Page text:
Kinesiology leads university in undergraduate research

AUGUSTA, GA. – Students from the Augusta University College of Education recently presented research at the 4th annual Center for Undergraduate Research & Scholarship Summer Scholars Symposium on July 21.

Dr. Maleah Holland (far right) lead students Naomie Jules (from left), Jonathan Quon, and Hillary Gaines in investigating The Effects of Psychological Stress Levels on Cognitive Performance.
Dr. Maleah Holland (far right) lead students Naomie Jules (from left), Jonathan Quon, and Hillary Gaines in investigating The Effects of Psychological Stress Levels on Cognitive Performance.

 

 

 

 

 

 

 

 

The 2016 CURS Summer Scholars Program hosted 16 total projects, with the highest representation of them coming from the Department of Kinesiology with four research projects and 12 students.

“As Augusta University works to become the institution of choice for students who want to perform cutting-edge research, the Center for Undergraduate Research & Scholarship provides an avenue to develop programs to engage students in faculty-led research and creative work,” said Melissa Knapp, CURS Coordinator.

Dr. Steven Page, Chair of the Department of Kinesiology, said that his department has made it a priority to actively engage students outside the traditional classroom.

Dr. Graeme Connolly (not pictured) lead students Roderick Bolden Jr. (from left), Jordan Bickett and Collin Oliver in investigating Effective Sports Coaching Cultures in High School Team Sport Settings.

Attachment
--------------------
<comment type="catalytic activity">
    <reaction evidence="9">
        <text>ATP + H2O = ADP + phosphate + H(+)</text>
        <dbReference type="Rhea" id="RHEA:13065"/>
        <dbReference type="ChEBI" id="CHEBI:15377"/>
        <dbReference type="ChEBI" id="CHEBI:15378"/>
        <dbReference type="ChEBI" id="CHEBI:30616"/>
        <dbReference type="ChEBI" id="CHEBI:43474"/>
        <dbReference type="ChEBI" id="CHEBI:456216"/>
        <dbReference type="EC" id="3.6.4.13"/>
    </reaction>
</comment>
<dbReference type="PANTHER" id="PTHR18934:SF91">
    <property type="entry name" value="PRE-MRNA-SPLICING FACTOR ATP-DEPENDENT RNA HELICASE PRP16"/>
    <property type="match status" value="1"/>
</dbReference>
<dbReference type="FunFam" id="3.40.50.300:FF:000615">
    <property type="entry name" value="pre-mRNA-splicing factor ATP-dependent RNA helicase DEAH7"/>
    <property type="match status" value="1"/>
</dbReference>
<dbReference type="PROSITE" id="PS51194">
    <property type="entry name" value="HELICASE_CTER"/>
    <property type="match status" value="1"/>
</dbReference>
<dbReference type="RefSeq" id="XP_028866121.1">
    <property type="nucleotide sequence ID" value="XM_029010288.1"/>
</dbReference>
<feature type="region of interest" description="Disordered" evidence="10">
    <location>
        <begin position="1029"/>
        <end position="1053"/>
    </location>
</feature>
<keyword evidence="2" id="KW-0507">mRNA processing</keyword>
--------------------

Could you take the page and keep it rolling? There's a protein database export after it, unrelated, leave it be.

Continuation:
Dr. Graeme Connolly (not pictured) lead students Roderick Bolden Jr. (from left), Jordan Bickett and Collin Oliver in investigating Effective Sports Coaching Cultures in High School Team Sport Settings.

“Our faculty are active researchers with an affinity for training new scholars. And we know from studies that students who participate in undergraduate research have higher grades, better graduation rates, and build stronger relationships with faculty,” Page said.

It also pays off for students beyond their undergraduate studies by increasing students’ chances to go to graduate school and boost career prospects.

Dr. Maleah Holland, Professor of Kinesiology, said that undergraduate degrees are usually based around learning and memorizing information, but that understanding the process behind the findings written in textbooks adds another dimension to students’ education.

“Participating in research allows the students to critically think about the information they learn in classes or books and also to question the factual nature of information.  They experience how much work goes into obtaining a single significant or non-significant finding, and how the smallest variable may change the outcomes of a study,” she said.

Holland worked with kinesiology students Jonathan Quon, Hillary Gaines, Naomie Jules to study “The Effects of Psychological Stress Levels on Cognitive Performance.”